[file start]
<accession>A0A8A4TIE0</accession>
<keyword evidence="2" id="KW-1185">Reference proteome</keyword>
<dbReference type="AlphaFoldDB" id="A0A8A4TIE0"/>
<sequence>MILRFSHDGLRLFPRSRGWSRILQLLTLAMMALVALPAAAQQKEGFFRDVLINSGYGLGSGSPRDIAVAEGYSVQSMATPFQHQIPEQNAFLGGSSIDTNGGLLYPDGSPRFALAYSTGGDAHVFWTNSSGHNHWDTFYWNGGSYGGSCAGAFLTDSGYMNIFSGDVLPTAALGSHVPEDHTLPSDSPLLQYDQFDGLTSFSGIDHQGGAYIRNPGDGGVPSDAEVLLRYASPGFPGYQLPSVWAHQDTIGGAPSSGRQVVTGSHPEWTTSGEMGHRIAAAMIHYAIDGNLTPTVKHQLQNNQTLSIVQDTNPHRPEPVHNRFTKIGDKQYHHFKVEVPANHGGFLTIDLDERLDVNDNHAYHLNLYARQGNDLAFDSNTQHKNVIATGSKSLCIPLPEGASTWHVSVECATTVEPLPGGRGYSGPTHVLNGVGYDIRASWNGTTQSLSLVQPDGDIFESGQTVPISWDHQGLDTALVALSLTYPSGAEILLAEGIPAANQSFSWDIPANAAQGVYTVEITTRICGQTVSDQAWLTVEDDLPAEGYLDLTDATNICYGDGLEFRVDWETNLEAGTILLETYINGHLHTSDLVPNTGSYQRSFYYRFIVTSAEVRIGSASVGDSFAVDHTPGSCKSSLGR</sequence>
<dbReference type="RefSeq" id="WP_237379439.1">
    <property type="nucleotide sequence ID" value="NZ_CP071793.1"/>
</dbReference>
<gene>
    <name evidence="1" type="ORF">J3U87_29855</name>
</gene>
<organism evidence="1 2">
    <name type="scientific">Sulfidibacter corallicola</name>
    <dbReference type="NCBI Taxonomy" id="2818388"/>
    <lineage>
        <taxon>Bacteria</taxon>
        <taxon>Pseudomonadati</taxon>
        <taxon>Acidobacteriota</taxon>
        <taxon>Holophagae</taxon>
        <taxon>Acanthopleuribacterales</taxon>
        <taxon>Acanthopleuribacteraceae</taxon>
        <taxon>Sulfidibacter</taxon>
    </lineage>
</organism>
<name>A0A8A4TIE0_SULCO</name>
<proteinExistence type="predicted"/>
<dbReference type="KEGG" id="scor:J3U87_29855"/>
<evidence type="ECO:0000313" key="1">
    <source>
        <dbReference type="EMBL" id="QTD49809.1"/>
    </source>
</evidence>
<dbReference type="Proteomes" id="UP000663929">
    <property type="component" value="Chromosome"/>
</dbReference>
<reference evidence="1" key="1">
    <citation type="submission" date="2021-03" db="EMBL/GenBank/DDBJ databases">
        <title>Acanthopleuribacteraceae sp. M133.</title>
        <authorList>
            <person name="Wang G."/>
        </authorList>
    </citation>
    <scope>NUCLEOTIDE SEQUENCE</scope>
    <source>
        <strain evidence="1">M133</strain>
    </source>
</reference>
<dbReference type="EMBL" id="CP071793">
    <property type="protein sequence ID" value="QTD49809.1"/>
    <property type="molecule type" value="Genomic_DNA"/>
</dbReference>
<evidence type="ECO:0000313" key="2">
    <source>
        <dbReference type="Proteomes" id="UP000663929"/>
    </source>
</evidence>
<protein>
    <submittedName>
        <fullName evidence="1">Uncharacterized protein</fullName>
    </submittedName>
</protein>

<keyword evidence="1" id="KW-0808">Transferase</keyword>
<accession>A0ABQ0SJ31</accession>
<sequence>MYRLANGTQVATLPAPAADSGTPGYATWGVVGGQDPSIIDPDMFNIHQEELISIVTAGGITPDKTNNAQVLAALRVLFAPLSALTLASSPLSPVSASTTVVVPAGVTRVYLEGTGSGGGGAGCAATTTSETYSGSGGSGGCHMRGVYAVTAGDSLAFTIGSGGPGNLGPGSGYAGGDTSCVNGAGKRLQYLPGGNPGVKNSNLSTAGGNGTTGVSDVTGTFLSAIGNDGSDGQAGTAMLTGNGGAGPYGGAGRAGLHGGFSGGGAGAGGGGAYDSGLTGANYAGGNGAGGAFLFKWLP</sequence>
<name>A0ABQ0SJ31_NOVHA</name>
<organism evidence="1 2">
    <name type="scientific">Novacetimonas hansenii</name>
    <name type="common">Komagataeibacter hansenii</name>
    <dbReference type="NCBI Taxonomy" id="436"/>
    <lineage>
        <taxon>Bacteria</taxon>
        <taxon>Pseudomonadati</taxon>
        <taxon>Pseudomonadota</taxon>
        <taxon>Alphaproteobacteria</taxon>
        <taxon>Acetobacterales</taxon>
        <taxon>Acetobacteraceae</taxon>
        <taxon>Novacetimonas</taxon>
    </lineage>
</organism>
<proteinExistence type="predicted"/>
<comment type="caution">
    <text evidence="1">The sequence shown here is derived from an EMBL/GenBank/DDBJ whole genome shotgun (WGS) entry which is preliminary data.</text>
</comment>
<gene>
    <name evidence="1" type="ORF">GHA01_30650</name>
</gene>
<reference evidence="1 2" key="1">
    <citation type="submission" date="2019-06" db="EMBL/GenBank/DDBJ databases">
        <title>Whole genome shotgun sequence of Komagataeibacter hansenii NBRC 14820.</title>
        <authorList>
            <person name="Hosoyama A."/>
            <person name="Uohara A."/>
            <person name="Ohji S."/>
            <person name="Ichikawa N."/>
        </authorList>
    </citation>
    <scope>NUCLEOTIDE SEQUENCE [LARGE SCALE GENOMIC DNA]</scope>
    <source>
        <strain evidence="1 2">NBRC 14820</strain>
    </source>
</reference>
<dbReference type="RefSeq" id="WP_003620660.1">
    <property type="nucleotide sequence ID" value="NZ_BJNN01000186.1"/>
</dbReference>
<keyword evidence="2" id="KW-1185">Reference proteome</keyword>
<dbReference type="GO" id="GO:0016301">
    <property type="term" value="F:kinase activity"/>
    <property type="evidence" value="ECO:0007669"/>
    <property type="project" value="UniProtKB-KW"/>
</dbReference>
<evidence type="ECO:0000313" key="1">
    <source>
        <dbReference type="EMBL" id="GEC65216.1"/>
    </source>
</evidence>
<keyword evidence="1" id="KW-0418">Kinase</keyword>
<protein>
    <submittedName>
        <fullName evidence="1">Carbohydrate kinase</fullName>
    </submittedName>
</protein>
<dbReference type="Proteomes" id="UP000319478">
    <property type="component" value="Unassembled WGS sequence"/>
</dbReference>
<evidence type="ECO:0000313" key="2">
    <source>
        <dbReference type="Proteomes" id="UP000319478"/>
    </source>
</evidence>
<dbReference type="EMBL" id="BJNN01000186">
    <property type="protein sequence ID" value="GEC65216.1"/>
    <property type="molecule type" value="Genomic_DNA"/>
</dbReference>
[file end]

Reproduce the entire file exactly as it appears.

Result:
<accession>A0A8A4TIE0</accession>
<keyword evidence="2" id="KW-1185">Reference proteome</keyword>
<dbReference type="AlphaFoldDB" id="A0A8A4TIE0"/>
<sequence>MILRFSHDGLRLFPRSRGWSRILQLLTLAMMALVALPAAAQQKEGFFRDVLINSGYGLGSGSPRDIAVAEGYSVQSMATPFQHQIPEQNAFLGGSSIDTNGGLLYPDGSPRFALAYSTGGDAHVFWTNSSGHNHWDTFYWNGGSYGGSCAGAFLTDSGYMNIFSGDVLPTAALGSHVPEDHTLPSDSPLLQYDQFDGLTSFSGIDHQGGAYIRNPGDGGVPSDAEVLLRYASPGFPGYQLPSVWAHQDTIGGAPSSGRQVVTGSHPEWTTSGEMGHRIAAAMIHYAIDGNLTPTVKHQLQNNQTLSIVQDTNPHRPEPVHNRFTKIGDKQYHHFKVEVPANHGGFLTIDLDERLDVNDNHAYHLNLYARQGNDLAFDSNTQHKNVIATGSKSLCIPLPEGASTWHVSVECATTVEPLPGGRGYSGPTHVLNGVGYDIRASWNGTTQSLSLVQPDGDIFESGQTVPISWDHQGLDTALVALSLTYPSGAEILLAEGIPAANQSFSWDIPANAAQGVYTVEITTRICGQTVSDQAWLTVEDDLPAEGYLDLTDATNICYGDGLEFRVDWETNLEAGTILLETYINGHLHTSDLVPNTGSYQRSFYYRFIVTSAEVRIGSASVGDSFAVDHTPGSCKSSLGR</sequence>
<dbReference type="RefSeq" id="WP_237379439.1">
    <property type="nucleotide sequence ID" value="NZ_CP071793.1"/>
</dbReference>
<gene>
    <name evidence="1" type="ORF">J3U87_29855</name>
</gene>
<organism evidence="1 2">
    <name type="scientific">Sulfidibacter corallicola</name>
    <dbReference type="NCBI Taxonomy" id="2818388"/>
    <lineage>
        <taxon>Bacteria</taxon>
        <taxon>Pseudomonadati</taxon>
        <taxon>Acidobacteriota</taxon>
        <taxon>Holophagae</taxon>
        <taxon>Acanthopleuribacterales</taxon>
        <taxon>Acanthopleuribacteraceae</taxon>
        <taxon>Sulfidibacter</taxon>
    </lineage>
</organism>
<name>A0A8A4TIE0_SULCO</name>
<proteinExistence type="predicted"/>
<dbReference type="KEGG" id="scor:J3U87_29855"/>
<evidence type="ECO:0000313" key="1">
    <source>
        <dbReference type="EMBL" id="QTD49809.1"/>
    </source>
</evidence>
<dbReference type="Proteomes" id="UP000663929">
    <property type="component" value="Chromosome"/>
</dbReference>
<reference evidence="1" key="1">
    <citation type="submission" date="2021-03" db="EMBL/GenBank/DDBJ databases">
        <title>Acanthopleuribacteraceae sp. M133.</title>
        <authorList>
            <person name="Wang G."/>
        </authorList>
    </citation>
    <scope>NUCLEOTIDE SEQUENCE</scope>
    <source>
        <strain evidence="1">M133</strain>
    </source>
</reference>
<dbReference type="EMBL" id="CP071793">
    <property type="protein sequence ID" value="QTD49809.1"/>
    <property type="molecule type" value="Genomic_DNA"/>
</dbReference>
<evidence type="ECO:0000313" key="2">
    <source>
        <dbReference type="Proteomes" id="UP000663929"/>
    </source>
</evidence>
<protein>
    <submittedName>
        <fullName evidence="1">Uncharacterized protein</fullName>
    </submittedName>
</protein>

<keyword evidence="1" id="KW-0808">Transferase</keyword>
<accession>A0ABQ0SJ31</accession>
<sequence>MYRLANGTQVATLPAPAADSGTPGYATWGVVGGQDPSIIDPDMFNIHQEELISIVTAGGITPDKTNNAQVLAALRVLFAPLSALTLASSPLSPVSASTTVVVPAGVTRVYLEGTGSGGGGAGCAATTTSETYSGSGGSGGCHMRGVYAVTAGDSLAFTIGSGGPGNLGPGSGYAGGDTSCVNGAGKRLQYLPGGNPGVKNSNLSTAGGNGTTGVSDVTGTFLSAIGNDGSDGQAGTAMLTGNGGAGPYGGAGRAGLHGGFSGGGAGAGGGGAYDSGLTGANYAGGNGAGGAFLFKWLP</sequence>
<name>A0ABQ0SJ31_NOVHA</name>
<organism evidence="1 2">
    <name type="scientific">Novacetimonas hansenii</name>
    <name type="common">Komagataeibacter hansenii</name>
    <dbReference type="NCBI Taxonomy" id="436"/>
    <lineage>
        <taxon>Bacteria</taxon>
        <taxon>Pseudomonadati</taxon>
        <taxon>Pseudomonadota</taxon>
        <taxon>Alphaproteobacteria</taxon>
        <taxon>Acetobacterales</taxon>
        <taxon>Acetobacteraceae</taxon>
        <taxon>Novacetimonas</taxon>
    </lineage>
</organism>
<proteinExistence type="predicted"/>
<comment type="caution">
    <text evidence="1">The sequence shown here is derived from an EMBL/GenBank/DDBJ whole genome shotgun (WGS) entry which is preliminary data.</text>
</comment>
<gene>
    <name evidence="1" type="ORF">GHA01_30650</name>
</gene>
<reference evidence="1 2" key="1">
    <citation type="submission" date="2019-06" db="EMBL/GenBank/DDBJ databases">
        <title>Whole genome shotgun sequence of Komagataeibacter hansenii NBRC 14820.</title>
        <authorList>
            <person name="Hosoyama A."/>
            <person name="Uohara A."/>
            <person name="Ohji S."/>
            <person name="Ichikawa N."/>
        </authorList>
    </citation>
    <scope>NUCLEOTIDE SEQUENCE [LARGE SCALE GENOMIC DNA]</scope>
    <source>
        <strain evidence="1 2">NBRC 14820</strain>
    </source>
</reference>
<dbReference type="RefSeq" id="WP_003620660.1">
    <property type="nucleotide sequence ID" value="NZ_BJNN01000186.1"/>
</dbReference>
<keyword evidence="2" id="KW-1185">Reference proteome</keyword>
<dbReference type="GO" id="GO:0016301">
    <property type="term" value="F:kinase activity"/>
    <property type="evidence" value="ECO:0007669"/>
    <property type="project" value="UniProtKB-KW"/>
</dbReference>
<evidence type="ECO:0000313" key="1">
    <source>
        <dbReference type="EMBL" id="GEC65216.1"/>
    </source>
</evidence>
<keyword evidence="1" id="KW-0418">Kinase</keyword>
<protein>
    <submittedName>
        <fullName evidence="1">Carbohydrate kinase</fullName>
    </submittedName>
</protein>
<dbReference type="Proteomes" id="UP000319478">
    <property type="component" value="Unassembled WGS sequence"/>
</dbReference>
<evidence type="ECO:0000313" key="2">
    <source>
        <dbReference type="Proteomes" id="UP000319478"/>
    </source>
</evidence>
<dbReference type="EMBL" id="BJNN01000186">
    <property type="protein sequence ID" value="GEC65216.1"/>
    <property type="molecule type" value="Genomic_DNA"/>
</dbReference>